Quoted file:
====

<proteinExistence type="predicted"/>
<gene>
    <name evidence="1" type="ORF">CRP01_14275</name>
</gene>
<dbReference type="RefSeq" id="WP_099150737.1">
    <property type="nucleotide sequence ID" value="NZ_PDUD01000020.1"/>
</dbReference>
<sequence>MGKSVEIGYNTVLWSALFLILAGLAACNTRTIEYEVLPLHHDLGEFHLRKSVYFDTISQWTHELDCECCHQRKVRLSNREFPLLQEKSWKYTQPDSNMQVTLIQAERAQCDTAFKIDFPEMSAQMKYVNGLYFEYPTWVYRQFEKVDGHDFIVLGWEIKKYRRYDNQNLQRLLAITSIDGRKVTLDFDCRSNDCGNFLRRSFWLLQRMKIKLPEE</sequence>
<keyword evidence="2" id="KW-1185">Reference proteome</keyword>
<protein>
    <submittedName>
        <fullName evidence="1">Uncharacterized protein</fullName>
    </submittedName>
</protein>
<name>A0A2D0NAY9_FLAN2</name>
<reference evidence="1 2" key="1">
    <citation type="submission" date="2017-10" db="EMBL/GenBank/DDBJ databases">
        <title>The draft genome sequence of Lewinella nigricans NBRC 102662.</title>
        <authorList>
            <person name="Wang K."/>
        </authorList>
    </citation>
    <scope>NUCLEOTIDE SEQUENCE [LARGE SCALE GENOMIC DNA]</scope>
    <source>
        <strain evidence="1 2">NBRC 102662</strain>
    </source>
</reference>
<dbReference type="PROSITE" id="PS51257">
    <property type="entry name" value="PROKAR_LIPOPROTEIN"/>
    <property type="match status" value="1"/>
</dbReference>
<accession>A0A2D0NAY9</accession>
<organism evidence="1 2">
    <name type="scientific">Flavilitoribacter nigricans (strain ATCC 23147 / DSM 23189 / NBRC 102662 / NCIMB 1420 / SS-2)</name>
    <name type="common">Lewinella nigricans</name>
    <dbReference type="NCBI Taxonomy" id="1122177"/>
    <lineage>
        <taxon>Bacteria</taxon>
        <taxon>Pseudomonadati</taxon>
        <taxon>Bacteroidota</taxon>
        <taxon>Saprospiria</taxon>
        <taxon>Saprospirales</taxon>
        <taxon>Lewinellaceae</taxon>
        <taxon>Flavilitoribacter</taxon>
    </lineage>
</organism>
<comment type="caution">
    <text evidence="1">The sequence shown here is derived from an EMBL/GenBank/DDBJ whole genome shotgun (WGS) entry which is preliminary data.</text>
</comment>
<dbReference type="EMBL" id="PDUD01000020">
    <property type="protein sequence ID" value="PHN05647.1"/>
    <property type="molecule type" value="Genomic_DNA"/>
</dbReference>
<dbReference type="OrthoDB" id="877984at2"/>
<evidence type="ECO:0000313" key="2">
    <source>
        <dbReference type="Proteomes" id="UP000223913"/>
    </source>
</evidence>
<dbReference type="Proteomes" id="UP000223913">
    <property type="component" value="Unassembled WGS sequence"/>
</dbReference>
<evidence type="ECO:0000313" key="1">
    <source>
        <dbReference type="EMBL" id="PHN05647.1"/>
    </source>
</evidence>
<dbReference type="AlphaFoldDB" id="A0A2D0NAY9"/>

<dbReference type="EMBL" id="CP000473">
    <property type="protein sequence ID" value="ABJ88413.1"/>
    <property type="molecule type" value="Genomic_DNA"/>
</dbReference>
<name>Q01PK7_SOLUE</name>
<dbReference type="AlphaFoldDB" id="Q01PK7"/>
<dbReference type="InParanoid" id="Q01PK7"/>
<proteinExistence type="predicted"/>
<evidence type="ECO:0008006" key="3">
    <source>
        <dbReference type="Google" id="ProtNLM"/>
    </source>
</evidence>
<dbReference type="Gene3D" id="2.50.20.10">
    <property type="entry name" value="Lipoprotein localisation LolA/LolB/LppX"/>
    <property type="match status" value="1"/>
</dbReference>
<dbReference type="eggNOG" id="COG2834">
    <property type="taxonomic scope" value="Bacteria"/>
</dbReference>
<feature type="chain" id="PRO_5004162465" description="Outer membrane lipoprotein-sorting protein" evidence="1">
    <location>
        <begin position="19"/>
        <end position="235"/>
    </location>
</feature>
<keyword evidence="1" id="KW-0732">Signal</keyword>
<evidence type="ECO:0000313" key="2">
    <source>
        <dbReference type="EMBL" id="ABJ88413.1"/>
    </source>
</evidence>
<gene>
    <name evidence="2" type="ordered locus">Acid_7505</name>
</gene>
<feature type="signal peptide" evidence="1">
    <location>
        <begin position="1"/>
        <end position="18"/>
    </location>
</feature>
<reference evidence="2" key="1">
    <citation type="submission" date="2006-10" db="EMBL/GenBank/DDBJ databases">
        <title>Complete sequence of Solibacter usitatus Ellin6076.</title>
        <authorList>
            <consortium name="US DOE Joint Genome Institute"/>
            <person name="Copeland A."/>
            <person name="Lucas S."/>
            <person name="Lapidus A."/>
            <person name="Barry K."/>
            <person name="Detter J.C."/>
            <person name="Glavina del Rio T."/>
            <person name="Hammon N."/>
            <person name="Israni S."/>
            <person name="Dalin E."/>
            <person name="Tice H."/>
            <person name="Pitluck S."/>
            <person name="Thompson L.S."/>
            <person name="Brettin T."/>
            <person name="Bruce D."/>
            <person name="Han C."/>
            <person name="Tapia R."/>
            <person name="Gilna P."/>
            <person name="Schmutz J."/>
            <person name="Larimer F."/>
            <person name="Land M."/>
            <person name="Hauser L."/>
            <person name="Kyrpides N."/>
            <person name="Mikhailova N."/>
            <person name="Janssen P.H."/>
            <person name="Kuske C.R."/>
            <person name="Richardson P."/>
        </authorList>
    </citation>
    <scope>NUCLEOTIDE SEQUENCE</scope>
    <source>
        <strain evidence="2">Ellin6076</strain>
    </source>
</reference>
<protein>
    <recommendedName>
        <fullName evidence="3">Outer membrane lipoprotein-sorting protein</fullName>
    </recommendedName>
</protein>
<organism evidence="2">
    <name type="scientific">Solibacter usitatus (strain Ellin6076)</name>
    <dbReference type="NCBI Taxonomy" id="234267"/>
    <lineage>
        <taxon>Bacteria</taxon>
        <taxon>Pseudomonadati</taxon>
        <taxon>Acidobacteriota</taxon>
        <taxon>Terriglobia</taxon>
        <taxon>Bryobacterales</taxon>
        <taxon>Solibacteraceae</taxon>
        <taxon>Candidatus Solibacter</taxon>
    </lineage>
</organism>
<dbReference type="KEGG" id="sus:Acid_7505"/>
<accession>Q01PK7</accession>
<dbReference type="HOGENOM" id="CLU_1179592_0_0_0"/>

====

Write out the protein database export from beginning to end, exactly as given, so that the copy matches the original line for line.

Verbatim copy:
<proteinExistence type="predicted"/>
<gene>
    <name evidence="1" type="ORF">CRP01_14275</name>
</gene>
<dbReference type="RefSeq" id="WP_099150737.1">
    <property type="nucleotide sequence ID" value="NZ_PDUD01000020.1"/>
</dbReference>
<sequence>MGKSVEIGYNTVLWSALFLILAGLAACNTRTIEYEVLPLHHDLGEFHLRKSVYFDTISQWTHELDCECCHQRKVRLSNREFPLLQEKSWKYTQPDSNMQVTLIQAERAQCDTAFKIDFPEMSAQMKYVNGLYFEYPTWVYRQFEKVDGHDFIVLGWEIKKYRRYDNQNLQRLLAITSIDGRKVTLDFDCRSNDCGNFLRRSFWLLQRMKIKLPEE</sequence>
<keyword evidence="2" id="KW-1185">Reference proteome</keyword>
<protein>
    <submittedName>
        <fullName evidence="1">Uncharacterized protein</fullName>
    </submittedName>
</protein>
<name>A0A2D0NAY9_FLAN2</name>
<reference evidence="1 2" key="1">
    <citation type="submission" date="2017-10" db="EMBL/GenBank/DDBJ databases">
        <title>The draft genome sequence of Lewinella nigricans NBRC 102662.</title>
        <authorList>
            <person name="Wang K."/>
        </authorList>
    </citation>
    <scope>NUCLEOTIDE SEQUENCE [LARGE SCALE GENOMIC DNA]</scope>
    <source>
        <strain evidence="1 2">NBRC 102662</strain>
    </source>
</reference>
<dbReference type="PROSITE" id="PS51257">
    <property type="entry name" value="PROKAR_LIPOPROTEIN"/>
    <property type="match status" value="1"/>
</dbReference>
<accession>A0A2D0NAY9</accession>
<organism evidence="1 2">
    <name type="scientific">Flavilitoribacter nigricans (strain ATCC 23147 / DSM 23189 / NBRC 102662 / NCIMB 1420 / SS-2)</name>
    <name type="common">Lewinella nigricans</name>
    <dbReference type="NCBI Taxonomy" id="1122177"/>
    <lineage>
        <taxon>Bacteria</taxon>
        <taxon>Pseudomonadati</taxon>
        <taxon>Bacteroidota</taxon>
        <taxon>Saprospiria</taxon>
        <taxon>Saprospirales</taxon>
        <taxon>Lewinellaceae</taxon>
        <taxon>Flavilitoribacter</taxon>
    </lineage>
</organism>
<comment type="caution">
    <text evidence="1">The sequence shown here is derived from an EMBL/GenBank/DDBJ whole genome shotgun (WGS) entry which is preliminary data.</text>
</comment>
<dbReference type="EMBL" id="PDUD01000020">
    <property type="protein sequence ID" value="PHN05647.1"/>
    <property type="molecule type" value="Genomic_DNA"/>
</dbReference>
<dbReference type="OrthoDB" id="877984at2"/>
<evidence type="ECO:0000313" key="2">
    <source>
        <dbReference type="Proteomes" id="UP000223913"/>
    </source>
</evidence>
<dbReference type="Proteomes" id="UP000223913">
    <property type="component" value="Unassembled WGS sequence"/>
</dbReference>
<evidence type="ECO:0000313" key="1">
    <source>
        <dbReference type="EMBL" id="PHN05647.1"/>
    </source>
</evidence>
<dbReference type="AlphaFoldDB" id="A0A2D0NAY9"/>

<dbReference type="EMBL" id="CP000473">
    <property type="protein sequence ID" value="ABJ88413.1"/>
    <property type="molecule type" value="Genomic_DNA"/>
</dbReference>
<name>Q01PK7_SOLUE</name>
<dbReference type="AlphaFoldDB" id="Q01PK7"/>
<dbReference type="InParanoid" id="Q01PK7"/>
<proteinExistence type="predicted"/>
<evidence type="ECO:0008006" key="3">
    <source>
        <dbReference type="Google" id="ProtNLM"/>
    </source>
</evidence>
<dbReference type="Gene3D" id="2.50.20.10">
    <property type="entry name" value="Lipoprotein localisation LolA/LolB/LppX"/>
    <property type="match status" value="1"/>
</dbReference>
<dbReference type="eggNOG" id="COG2834">
    <property type="taxonomic scope" value="Bacteria"/>
</dbReference>
<feature type="chain" id="PRO_5004162465" description="Outer membrane lipoprotein-sorting protein" evidence="1">
    <location>
        <begin position="19"/>
        <end position="235"/>
    </location>
</feature>
<keyword evidence="1" id="KW-0732">Signal</keyword>
<evidence type="ECO:0000313" key="2">
    <source>
        <dbReference type="EMBL" id="ABJ88413.1"/>
    </source>
</evidence>
<gene>
    <name evidence="2" type="ordered locus">Acid_7505</name>
</gene>
<feature type="signal peptide" evidence="1">
    <location>
        <begin position="1"/>
        <end position="18"/>
    </location>
</feature>
<reference evidence="2" key="1">
    <citation type="submission" date="2006-10" db="EMBL/GenBank/DDBJ databases">
        <title>Complete sequence of Solibacter usitatus Ellin6076.</title>
        <authorList>
            <consortium name="US DOE Joint Genome Institute"/>
            <person name="Copeland A."/>
            <person name="Lucas S."/>
            <person name="Lapidus A."/>
            <person name="Barry K."/>
            <person name="Detter J.C."/>
            <person name="Glavina del Rio T."/>
            <person name="Hammon N."/>
            <person name="Israni S."/>
            <person name="Dalin E."/>
            <person name="Tice H."/>
            <person name="Pitluck S."/>
            <person name="Thompson L.S."/>
            <person name="Brettin T."/>
            <person name="Bruce D."/>
            <person name="Han C."/>
            <person name="Tapia R."/>
            <person name="Gilna P."/>
            <person name="Schmutz J."/>
            <person name="Larimer F."/>
            <person name="Land M."/>
            <person name="Hauser L."/>
            <person name="Kyrpides N."/>
            <person name="Mikhailova N."/>
            <person name="Janssen P.H."/>
            <person name="Kuske C.R."/>
            <person name="Richardson P."/>
        </authorList>
    </citation>
    <scope>NUCLEOTIDE SEQUENCE</scope>
    <source>
        <strain evidence="2">Ellin6076</strain>
    </source>
</reference>
<protein>
    <recommendedName>
        <fullName evidence="3">Outer membrane lipoprotein-sorting protein</fullName>
    </recommendedName>
</protein>
<organism evidence="2">
    <name type="scientific">Solibacter usitatus (strain Ellin6076)</name>
    <dbReference type="NCBI Taxonomy" id="234267"/>
    <lineage>
        <taxon>Bacteria</taxon>
        <taxon>Pseudomonadati</taxon>
        <taxon>Acidobacteriota</taxon>
        <taxon>Terriglobia</taxon>
        <taxon>Bryobacterales</taxon>
        <taxon>Solibacteraceae</taxon>
        <taxon>Candidatus Solibacter</taxon>
    </lineage>
</organism>
<dbReference type="KEGG" id="sus:Acid_7505"/>
<accession>Q01PK7</accession>
<dbReference type="HOGENOM" id="CLU_1179592_0_0_0"/>